During today’s Pentagon daily briefing, spokesman Geoff Morrell disputed a reporter’s characterization of Afghanistan as “desperate.” Mocking the question, Morrell insisted there was nothing “urgent or precarious about the situation” there:
MORRELL: You characterize it as Afghanistan desperately needing more troops. I would take issue with the characterization that there’s anything desperate about the situation in Afghanistan, anything urgent or precarious about the situation in Afghanistan. What we have is a situation where the commanders would like additional forces, and we are working to provide them with the additional forces they would like.
Morrell didn’t just “take issue” with the reporter’s description; he was also disputing the view of the Chairman of the Joint Chiefs Adm. Michael Mullen. Just two weeks ago, in an interview with Jim Lehrer, Mullen declared that the situation in Afghanistan “is urgent”:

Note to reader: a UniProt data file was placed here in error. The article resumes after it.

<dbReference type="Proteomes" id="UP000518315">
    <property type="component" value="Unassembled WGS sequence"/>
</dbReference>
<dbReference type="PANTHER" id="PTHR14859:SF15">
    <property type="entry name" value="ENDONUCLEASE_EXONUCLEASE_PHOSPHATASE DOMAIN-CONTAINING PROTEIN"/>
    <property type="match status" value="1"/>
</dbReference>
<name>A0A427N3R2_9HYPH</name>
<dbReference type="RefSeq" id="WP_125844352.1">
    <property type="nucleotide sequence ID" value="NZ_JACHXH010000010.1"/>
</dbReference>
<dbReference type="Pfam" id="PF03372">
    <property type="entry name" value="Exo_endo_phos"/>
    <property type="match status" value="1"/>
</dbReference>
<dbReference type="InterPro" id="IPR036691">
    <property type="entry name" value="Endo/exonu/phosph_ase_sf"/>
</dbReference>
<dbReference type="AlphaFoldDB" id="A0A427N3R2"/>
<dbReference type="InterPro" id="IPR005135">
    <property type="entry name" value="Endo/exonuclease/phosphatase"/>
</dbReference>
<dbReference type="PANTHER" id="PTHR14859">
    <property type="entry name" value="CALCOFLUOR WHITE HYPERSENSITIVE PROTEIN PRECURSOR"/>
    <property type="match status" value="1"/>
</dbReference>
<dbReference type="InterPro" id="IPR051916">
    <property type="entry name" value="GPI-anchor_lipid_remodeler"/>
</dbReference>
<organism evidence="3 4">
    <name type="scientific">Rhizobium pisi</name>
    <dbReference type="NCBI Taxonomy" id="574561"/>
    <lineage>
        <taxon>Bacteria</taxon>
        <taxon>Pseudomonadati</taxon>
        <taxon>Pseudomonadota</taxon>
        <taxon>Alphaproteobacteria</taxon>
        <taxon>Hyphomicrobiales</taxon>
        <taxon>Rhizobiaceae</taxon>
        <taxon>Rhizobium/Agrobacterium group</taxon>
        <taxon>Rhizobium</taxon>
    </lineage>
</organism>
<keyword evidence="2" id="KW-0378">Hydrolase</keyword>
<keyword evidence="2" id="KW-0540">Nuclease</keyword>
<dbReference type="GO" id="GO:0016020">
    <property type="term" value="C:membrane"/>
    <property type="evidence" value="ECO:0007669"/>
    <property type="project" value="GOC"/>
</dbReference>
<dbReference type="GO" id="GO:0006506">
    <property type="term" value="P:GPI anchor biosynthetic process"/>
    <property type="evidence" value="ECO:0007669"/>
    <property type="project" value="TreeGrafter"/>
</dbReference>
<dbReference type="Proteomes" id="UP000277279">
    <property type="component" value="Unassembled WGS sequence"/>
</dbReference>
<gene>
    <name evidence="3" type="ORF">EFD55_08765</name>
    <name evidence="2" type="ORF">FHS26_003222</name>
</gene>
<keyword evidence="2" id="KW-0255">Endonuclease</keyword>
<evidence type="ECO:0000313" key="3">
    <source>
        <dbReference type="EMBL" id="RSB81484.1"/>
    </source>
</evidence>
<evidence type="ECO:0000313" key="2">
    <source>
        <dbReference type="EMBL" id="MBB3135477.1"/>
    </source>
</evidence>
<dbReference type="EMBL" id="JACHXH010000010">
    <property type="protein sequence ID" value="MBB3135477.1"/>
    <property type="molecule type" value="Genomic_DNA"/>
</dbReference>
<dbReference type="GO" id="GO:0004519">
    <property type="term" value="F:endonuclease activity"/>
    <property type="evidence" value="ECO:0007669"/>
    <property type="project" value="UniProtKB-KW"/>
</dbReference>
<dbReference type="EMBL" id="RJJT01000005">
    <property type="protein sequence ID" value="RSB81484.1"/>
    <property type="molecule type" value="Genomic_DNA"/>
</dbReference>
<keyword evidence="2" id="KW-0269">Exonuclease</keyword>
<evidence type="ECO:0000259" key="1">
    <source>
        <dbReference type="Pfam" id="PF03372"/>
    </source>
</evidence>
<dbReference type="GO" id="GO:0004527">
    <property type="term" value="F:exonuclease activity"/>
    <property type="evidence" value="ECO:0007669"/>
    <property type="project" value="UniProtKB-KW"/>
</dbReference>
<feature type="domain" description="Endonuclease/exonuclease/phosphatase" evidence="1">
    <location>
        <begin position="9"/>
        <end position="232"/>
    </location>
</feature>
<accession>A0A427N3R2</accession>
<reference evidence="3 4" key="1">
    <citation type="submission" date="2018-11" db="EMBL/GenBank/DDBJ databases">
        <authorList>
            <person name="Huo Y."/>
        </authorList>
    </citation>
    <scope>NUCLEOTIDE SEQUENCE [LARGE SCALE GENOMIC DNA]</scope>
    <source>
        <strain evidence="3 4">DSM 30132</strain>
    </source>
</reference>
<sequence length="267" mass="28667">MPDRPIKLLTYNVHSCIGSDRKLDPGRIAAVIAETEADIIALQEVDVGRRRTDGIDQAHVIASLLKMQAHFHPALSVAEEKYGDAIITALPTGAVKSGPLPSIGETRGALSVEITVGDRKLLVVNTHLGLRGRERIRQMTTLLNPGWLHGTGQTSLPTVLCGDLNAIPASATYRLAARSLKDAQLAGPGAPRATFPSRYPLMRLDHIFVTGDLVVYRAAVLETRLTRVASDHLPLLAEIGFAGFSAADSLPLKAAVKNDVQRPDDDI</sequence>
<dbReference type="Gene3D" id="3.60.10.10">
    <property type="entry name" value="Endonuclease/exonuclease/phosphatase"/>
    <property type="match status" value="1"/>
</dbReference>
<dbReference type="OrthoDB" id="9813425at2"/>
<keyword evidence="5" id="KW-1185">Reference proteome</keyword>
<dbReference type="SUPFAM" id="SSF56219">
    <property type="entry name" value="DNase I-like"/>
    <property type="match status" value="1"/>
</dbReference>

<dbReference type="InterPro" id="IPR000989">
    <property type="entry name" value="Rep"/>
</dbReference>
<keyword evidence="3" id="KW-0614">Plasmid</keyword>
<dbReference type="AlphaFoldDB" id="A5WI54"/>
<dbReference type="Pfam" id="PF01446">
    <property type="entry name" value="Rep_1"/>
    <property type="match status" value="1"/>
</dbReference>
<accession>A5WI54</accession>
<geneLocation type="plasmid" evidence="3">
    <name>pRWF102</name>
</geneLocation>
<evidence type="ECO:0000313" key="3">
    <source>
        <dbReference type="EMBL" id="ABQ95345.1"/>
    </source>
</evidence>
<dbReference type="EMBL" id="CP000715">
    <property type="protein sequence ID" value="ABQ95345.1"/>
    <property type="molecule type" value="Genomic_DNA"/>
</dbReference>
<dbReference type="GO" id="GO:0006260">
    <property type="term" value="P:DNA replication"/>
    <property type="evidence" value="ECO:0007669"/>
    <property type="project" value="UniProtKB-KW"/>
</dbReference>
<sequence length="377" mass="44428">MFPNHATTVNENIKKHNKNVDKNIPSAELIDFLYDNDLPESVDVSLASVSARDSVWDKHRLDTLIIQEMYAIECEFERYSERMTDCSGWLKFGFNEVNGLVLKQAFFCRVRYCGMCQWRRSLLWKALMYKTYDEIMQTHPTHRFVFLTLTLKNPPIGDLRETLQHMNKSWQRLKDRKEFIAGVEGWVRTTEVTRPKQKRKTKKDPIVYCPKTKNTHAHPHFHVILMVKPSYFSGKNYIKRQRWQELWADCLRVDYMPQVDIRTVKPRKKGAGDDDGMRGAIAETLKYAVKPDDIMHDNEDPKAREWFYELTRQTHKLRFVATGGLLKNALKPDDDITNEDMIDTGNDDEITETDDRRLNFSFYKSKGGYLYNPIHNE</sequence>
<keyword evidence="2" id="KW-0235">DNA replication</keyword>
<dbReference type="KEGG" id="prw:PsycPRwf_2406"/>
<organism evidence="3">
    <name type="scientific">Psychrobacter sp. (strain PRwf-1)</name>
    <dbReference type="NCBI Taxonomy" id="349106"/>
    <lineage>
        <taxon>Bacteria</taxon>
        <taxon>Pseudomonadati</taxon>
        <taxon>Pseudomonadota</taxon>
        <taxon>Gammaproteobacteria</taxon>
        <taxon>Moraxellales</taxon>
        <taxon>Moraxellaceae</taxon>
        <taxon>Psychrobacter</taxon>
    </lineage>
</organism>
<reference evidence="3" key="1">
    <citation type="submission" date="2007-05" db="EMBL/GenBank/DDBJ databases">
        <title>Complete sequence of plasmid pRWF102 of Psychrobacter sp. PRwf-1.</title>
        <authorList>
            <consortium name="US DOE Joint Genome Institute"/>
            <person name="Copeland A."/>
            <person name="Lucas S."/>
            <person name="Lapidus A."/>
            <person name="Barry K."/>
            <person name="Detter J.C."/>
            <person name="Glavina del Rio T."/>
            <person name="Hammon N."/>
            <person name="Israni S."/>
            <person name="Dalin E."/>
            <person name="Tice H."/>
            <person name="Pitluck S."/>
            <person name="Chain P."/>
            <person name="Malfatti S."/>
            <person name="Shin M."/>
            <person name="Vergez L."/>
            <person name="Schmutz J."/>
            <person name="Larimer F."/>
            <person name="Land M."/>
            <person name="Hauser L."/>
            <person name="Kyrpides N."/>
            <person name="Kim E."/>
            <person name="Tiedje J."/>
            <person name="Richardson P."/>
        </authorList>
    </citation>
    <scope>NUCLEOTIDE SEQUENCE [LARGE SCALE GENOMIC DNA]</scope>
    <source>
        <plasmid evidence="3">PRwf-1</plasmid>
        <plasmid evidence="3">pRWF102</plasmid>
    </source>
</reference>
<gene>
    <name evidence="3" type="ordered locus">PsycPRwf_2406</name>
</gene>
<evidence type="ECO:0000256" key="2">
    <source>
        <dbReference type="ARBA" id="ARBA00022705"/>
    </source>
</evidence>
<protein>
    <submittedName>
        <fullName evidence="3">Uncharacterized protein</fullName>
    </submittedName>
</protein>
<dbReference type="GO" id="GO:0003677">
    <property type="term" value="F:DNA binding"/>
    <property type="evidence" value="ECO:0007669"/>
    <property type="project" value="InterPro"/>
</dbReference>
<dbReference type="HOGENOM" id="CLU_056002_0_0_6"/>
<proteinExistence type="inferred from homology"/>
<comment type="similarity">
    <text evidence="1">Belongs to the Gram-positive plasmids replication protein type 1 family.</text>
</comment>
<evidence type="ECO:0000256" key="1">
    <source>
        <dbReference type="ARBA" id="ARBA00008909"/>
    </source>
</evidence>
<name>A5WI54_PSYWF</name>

JIM LEHRER: With no — now, Afghanistan. Senator Obama has used the term that Afghanistan — the situation there is “precarious and urgent.” Do you share that?
ADM. MIKE MULLEN: I think it is. It is urgent. It is one where the violence is growing.
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Whether Afghanistan faces a precarious time is hardly up for dispute. In May, June, and July, coalition casualties in Afghanistan topped those in Iraq; so far more troops have been killed in August than in Iraq as well. Last month, Gen. David Petraeus warned that al Qaeda could start diverting resources from Iraq to Afghanistan.
Center for American Progress Senior Policy Analyst Caroline Wadhams wrote, “Until U.S. leadership turns its attention and resources to the Afghan theater and the region, it will continue to play defense against a strengthening enemy.”